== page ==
If you like Leyner and Goldberg’s brand of sophomoric, eclectic, and somewhat crass humor, this is a riot. Otherwise, this is the perfect gift for kids with wrong-headed notions about sex, people who need some convincing that all the wives tales that they believe are hogwash, and those who want to step into a bit of medical science without being confounded by too many esoteric terms. As for all those obscure scientific journals that are cited, I’m feeling a bit dubious….

Book Reviews: Blogging and Steampunk

The Rough Guide to Blogging by Jonathan Yang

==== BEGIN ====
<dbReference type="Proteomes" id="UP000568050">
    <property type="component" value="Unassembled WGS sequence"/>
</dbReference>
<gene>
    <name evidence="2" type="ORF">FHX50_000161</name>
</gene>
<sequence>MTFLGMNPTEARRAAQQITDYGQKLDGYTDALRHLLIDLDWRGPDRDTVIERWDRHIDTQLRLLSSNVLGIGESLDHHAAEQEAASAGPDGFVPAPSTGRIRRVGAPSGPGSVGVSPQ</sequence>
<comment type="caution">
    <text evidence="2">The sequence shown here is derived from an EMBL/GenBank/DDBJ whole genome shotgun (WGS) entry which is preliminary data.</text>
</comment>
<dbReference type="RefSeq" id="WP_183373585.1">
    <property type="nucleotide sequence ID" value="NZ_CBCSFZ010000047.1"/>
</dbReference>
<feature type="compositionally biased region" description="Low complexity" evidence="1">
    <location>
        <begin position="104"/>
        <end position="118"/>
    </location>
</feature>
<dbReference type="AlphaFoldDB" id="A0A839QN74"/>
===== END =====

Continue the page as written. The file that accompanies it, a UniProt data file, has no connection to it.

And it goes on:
Why bother reading about something that I already know how to do? Well, for one thing, even if you’re an expert, I bet there’s always something new to learn. Or at least that’s what you’re hoping that might be the case when you pick up the book. In the case of blogging, the use of the technology is extremely simple. Anybody can Google “blogging” and get how-to sites that can explain everything without shelling out money to buy a how-to book (or in my case, wasting time by going to the library to get the book). But if your internet searching skills aren’t up to par or you’re somewhat apprehensive about the whole internet thing in the first place (although you have heard about this thing called a “blog” and you want to start one so you can be hip just like everyone else), The Rough Guide to Blogging is a good place to start as any. However, if you want to learn about the nuts and bolts of blogging and aspire to be a coding guru–look elsewhere.